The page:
Kamala Harris is elected the first woman1—a black woman—to the white house as Joe Biden's vice-President, defeating Cheeto Hitler and unseating an incumbent president. In eleven weeks, during which I hope the stochastic cultists face consequences for their support of a deranged narcissist who was openly fascist in ambition.
The work is ongoing, and there are many material problems facing the US, but now the burning airliner of this nation can hopefully glide to a softer landing than going straight down in flames. There is time to find parachutes, maybe repair an engine, find a body of water to land in. The analogy is imprecise, but illustrative of the state of the US.
Joe Biden is not going to save the US, no matter how pervasive this cult of presidential personality is (for Trump, the fascists' hold a religious fervor), a change of the executive is not enough to resolve the humonguous structural problems plaguing the country.2
Is Biden "better" than Trump? I would answer "yes:" provided we get actual "progressive" policies that lead to material change, and not more neoliberal shock-doctrine rulings. The wealthy have won the class war (under the idiotically named 2018 Tax Cuts and Jobs Act), maybe now the machinery of public administration can spare some crumbs for the public.
It does seem as though an era where there was always too much and far too little to think about may be ending. The absolute hegemony over attention that Trump commanded has exhausted me, even as the clicks keep money flowing through platforms made hugely powerful and wealthy from consolidation, even as legacy newspapers thrive on their subset of doomscrolling.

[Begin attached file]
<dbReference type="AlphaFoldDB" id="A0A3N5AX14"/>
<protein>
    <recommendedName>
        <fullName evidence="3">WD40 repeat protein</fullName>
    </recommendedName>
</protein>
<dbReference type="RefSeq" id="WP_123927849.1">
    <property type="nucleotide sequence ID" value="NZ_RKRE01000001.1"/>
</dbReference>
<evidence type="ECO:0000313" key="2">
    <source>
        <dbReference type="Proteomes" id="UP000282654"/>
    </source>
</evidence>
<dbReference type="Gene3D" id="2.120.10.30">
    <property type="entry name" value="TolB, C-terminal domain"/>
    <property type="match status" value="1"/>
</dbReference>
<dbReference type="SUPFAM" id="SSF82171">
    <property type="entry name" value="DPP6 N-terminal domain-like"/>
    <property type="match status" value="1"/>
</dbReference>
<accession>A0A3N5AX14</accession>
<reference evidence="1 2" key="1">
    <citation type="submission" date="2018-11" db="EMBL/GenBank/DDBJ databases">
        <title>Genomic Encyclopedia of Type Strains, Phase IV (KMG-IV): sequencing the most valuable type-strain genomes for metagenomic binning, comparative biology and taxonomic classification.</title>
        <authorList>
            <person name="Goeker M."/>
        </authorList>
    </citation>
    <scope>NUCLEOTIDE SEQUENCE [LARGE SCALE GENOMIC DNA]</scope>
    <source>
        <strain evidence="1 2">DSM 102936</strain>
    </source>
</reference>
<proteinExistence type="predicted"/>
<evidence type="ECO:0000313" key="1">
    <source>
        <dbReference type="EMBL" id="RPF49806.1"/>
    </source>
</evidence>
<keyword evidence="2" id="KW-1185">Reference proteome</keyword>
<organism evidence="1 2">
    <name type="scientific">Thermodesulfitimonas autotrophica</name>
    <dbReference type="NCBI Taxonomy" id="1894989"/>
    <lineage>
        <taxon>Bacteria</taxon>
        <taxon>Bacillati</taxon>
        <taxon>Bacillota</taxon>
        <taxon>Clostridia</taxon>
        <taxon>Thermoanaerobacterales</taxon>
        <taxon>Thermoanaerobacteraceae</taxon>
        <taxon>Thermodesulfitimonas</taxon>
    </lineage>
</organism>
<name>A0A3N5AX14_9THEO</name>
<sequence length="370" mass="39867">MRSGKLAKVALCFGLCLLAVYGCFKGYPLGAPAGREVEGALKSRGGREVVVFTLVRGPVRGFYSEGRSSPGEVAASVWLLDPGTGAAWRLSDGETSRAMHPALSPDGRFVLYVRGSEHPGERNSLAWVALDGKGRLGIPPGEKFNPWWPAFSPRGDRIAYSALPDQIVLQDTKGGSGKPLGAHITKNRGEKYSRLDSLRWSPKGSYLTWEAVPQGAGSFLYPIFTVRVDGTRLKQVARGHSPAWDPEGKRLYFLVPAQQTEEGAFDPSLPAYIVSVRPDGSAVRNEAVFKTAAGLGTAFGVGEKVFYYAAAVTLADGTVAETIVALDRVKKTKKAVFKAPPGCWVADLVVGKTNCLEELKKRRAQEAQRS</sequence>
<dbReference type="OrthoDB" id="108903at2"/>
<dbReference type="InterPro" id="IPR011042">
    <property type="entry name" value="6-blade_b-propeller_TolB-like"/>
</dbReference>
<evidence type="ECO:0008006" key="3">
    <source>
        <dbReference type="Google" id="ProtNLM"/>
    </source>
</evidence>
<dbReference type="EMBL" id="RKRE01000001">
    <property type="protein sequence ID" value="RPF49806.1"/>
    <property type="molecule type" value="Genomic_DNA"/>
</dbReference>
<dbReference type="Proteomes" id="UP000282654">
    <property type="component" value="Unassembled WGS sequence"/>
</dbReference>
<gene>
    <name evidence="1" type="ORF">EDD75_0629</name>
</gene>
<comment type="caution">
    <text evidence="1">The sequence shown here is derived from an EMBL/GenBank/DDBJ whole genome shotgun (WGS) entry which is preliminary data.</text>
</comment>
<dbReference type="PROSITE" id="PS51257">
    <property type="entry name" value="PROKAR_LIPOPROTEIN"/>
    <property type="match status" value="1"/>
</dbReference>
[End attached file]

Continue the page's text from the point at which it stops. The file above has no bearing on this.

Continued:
Biden and Harris' winning of the presidency is important for it's symbolism, and for what we hope will be the end of the wanton destruction of the nation's federal apparatus. It's a good time to feel some relief, and take these moments of celebration to continue to organize and push for real change. Symbols matter, especially in so heavily memed and virtual a world as our present one.
It's a good time to celebrate, because the work ahead is going to be long and hard. There's still a pandemic, still an epidemic of police violence, a body politic infected with racism, patriachy, and class war (not to mention imperialism and global warming). But maybe, and this will likely prove a lukewarm eventuality, there will be movements towards this on the local level, supported by national programs.
I return to this phrase, wary of being merely the latest in a long line of analysts who consider US power to be waning. But as we enter the twenty-twenties, it seems increasingly delusional to talk about US power staying at its present absolute and relative level.
Not only with the "rise of China" (I maintain "return" is more apt), but with the immense damage done to US relations, perceptions, and material by the Trump administration, the horrors of which were lucratively covered ad nauseum by US corporate media these past five years.
It's dangerous to offer predictions, and I proffer none here.
I hope that the fascists are as disorganized as they are stupid, I hope that Black Lives Matter keeps its ground with police abolition, that the milquetoast white liberal does not abandon advocacy and return to complacency (already visibly mocked in the "everything is normal, let's go to brunch memes).
And what will happen to those who have shown themselves so ready to support open fascism, so willing to attack other humans, and cheer a shallow man-baby narcissist? How to deprogram such virulent hate?
I worry that the next few weeks will see a number of stochastic attacks on vulnerable communities, that the white nationalists will take their righteous indignation of the inadequate and attempt to make good on their threats.
But there is also hope in the fact that, despite the removal of the Voters Rights Act, despite the gerrymandering, despite the open voter suppression, despite the underhanded tactics, the GOP lost. Lost in multiple former strongholds, lost in local races, in state legislatures. A party that so willingly backed fascism as a "blunt instrument," in the words of Bannon, is not to be taken lightly.
There's not the same enthusiasm as with Obama's first term—I don't think anyone expects a Biden administration to usher in a golden era of eco-conscious economic progressivism. But compared to the past 4 years, a respite from chaos is to be appreciated. Time to think and gather, to push and no longer merely survive.